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« Reply #8 on: Sep 22, 2008 10:56 PM »

wsalam,

Do you know the personal details of her life to say she is "deceiving her husband"? Perhaps she doesn't wear it when she goes out alone because she's scared to with all the hate crimes and she feels more confident with her husband. Or whatever. Always give 1000 excuses for your sister. I'm sure there are things all of us are doing which aren't perfect either. Sometimes it's a problem of education. Sometimes it's a problem of not believing. Sometimes it's weakness. etc etc. Let's all work on the inside first before we go around criticizing other people's not wearing hijab/or not wearing it to our liking.

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« Reply #9 on: Sep 23, 2008 01:14 AM »

As salaamu alaikum

Indeed it is interesting to read "struggle" stories such as this one.  Any of us living in areas where Islam and Muslims are stared at or frowned upon (or worse)  it can be difficult to go about daily life unnoticed and unannoyed.  For some it does simply become a choice - to cover or not to cover - but for others it isn't a choice but rather a requirement in order to survive.  If I didn't work where I currently do and have the job function that I have I would most likely be in this quandry - cover and risk not having a job to provide for my family or not cover at work and be able to feed my family.  This is not a position that any woman should ever have to be in but sadly it is a reality.  It becomes even worse when some covered sisters are passed by in favor of scantily clad women/girls by our own Muslim brothers.  Like hello! What's wrong with that picture.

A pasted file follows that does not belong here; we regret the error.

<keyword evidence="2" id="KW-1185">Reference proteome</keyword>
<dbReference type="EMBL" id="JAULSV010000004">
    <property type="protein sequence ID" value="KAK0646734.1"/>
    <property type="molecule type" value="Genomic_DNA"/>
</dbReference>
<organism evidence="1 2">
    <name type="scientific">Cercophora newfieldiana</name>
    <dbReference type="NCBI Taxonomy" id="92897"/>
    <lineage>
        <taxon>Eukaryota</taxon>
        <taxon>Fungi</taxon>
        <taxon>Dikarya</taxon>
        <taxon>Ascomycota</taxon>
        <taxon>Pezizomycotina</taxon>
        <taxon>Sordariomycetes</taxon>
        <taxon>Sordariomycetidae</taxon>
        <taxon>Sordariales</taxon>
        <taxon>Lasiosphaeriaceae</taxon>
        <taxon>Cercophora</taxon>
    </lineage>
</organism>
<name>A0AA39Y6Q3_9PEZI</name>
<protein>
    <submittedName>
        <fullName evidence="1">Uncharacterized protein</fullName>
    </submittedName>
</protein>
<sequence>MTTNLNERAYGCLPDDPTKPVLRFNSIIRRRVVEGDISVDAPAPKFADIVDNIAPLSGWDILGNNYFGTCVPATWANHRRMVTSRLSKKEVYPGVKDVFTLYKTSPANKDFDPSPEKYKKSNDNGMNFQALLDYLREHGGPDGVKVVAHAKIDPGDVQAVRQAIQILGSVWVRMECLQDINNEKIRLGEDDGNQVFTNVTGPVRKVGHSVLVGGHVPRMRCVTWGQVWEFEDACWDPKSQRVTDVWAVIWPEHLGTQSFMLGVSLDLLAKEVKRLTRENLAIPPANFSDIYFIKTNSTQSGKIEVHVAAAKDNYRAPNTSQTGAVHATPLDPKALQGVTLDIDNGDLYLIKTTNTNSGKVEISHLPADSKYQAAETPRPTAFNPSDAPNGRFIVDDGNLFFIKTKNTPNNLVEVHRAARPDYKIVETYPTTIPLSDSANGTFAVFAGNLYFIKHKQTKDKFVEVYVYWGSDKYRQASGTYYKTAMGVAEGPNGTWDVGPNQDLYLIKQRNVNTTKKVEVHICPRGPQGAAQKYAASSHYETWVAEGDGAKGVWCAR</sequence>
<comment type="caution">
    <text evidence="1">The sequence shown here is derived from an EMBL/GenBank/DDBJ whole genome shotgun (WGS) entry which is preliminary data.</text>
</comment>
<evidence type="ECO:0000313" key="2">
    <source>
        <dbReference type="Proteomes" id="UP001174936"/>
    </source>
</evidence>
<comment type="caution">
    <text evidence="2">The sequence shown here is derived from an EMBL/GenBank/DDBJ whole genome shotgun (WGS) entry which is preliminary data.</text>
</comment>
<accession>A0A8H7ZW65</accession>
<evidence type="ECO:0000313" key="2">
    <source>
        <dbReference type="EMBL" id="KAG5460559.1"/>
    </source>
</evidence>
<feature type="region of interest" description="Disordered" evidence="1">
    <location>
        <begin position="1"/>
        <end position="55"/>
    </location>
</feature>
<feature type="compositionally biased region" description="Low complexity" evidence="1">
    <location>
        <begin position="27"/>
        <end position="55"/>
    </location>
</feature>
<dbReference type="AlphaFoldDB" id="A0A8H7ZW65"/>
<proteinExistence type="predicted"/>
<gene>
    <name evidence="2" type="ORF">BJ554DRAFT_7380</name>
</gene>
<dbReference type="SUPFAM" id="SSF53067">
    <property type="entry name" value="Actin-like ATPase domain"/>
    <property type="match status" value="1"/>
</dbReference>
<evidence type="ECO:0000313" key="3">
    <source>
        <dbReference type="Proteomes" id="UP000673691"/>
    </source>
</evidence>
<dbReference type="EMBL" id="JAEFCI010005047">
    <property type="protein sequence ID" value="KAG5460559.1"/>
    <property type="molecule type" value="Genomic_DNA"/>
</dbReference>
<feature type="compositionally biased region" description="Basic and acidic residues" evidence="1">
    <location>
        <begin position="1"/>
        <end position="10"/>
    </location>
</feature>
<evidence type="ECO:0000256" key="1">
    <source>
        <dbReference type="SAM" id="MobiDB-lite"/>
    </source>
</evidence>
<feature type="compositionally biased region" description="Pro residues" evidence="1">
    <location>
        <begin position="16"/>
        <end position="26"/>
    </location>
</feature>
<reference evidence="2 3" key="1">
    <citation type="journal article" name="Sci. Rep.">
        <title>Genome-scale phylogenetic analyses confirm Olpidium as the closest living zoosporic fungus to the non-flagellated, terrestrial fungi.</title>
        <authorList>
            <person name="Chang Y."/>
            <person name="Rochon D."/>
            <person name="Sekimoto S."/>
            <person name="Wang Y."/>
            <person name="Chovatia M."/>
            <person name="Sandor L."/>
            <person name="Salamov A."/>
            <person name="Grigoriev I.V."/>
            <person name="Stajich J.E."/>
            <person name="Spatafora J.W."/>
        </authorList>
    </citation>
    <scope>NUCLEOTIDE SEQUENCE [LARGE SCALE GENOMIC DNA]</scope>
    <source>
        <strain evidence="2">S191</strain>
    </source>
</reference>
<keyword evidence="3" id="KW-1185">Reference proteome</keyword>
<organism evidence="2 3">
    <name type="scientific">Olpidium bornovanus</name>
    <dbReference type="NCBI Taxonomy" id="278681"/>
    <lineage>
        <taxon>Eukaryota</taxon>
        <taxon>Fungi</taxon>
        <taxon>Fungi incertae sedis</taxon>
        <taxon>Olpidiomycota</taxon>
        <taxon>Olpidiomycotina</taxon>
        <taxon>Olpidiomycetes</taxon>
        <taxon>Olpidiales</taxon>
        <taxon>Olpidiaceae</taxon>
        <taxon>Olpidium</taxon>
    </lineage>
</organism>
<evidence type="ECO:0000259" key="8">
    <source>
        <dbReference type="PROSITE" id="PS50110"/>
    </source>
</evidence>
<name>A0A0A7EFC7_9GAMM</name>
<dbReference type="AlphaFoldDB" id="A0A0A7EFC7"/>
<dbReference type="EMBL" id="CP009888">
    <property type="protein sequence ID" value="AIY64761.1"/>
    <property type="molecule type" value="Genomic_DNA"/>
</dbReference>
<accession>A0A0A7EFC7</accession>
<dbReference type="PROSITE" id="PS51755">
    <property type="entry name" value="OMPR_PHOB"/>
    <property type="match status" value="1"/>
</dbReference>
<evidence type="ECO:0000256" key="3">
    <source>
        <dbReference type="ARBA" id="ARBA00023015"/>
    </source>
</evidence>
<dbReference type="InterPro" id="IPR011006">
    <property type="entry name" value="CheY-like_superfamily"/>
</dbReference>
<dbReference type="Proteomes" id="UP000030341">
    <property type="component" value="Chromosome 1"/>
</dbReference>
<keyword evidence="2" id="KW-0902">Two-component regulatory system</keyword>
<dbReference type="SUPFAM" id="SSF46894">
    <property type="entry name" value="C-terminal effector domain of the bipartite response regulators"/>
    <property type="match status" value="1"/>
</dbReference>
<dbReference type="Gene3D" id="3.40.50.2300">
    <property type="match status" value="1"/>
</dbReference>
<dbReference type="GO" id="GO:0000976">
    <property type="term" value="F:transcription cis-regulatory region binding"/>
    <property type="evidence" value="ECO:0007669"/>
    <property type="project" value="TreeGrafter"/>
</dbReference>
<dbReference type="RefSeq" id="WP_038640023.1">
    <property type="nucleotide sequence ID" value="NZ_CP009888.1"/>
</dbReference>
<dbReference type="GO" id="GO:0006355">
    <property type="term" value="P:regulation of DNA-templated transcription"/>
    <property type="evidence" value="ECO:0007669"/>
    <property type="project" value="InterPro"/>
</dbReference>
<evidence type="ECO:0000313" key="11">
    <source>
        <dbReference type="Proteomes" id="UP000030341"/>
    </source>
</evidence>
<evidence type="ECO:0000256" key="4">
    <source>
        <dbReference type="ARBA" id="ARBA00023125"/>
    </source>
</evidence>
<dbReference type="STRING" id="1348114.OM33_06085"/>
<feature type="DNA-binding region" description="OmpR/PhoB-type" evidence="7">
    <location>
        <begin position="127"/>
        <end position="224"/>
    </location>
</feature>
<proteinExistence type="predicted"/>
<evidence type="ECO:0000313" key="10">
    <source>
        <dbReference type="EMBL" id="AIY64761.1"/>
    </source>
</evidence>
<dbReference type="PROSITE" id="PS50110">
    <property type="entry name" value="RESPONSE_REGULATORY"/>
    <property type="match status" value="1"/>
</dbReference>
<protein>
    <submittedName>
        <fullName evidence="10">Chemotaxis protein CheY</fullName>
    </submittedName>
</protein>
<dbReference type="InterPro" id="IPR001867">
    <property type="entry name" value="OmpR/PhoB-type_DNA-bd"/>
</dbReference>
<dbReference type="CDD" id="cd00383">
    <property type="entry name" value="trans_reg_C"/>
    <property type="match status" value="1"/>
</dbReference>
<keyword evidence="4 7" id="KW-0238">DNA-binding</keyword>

I think if anything she admired the gay man's bravery because he knew the risks but went forth anyway.  Now it is doubtful that such could be done in other countries.  I wonder if in general we should hide our personalities in favor of what "everyone else does" or not.  Will doing such make us happy?  I doubt it and besides no one should willingly make themselves miserable nor do I think Islam requires us to be miserable; not when it's supposed to be a beautiful way of life.


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« Reply #10 on: Sep 23, 2008 10:53 PM »

Asslamo Alaykum


Sis Jannah - It is a simple question I have asked 'would this girl be considered to be deceiving her husband if he thinks she is wearing hijab when she is not?' I did not say 'She is deceiving her husband' and yes as a matter of fact I do know this girl's personal life quite well, it has nothing to do with the hate crimes for her not wearing her hijab when she is out and not that she feels more confident in wearing it when her husband is with her, she wears the hijab when he is home and she is going out with others, just so that he can see that she is wearing it and doing what he has asked of her.  It is all to do with being in fashion and she does not consider the hijab to be a part of that 'lifestyle' of hers.

This is not a criticism that I have made I have merely made a point on the topic that is being discussed, so why you feel you need to say things like you have is beyond me.  I have enough to deal with without you making out that I was in the wrong to comment.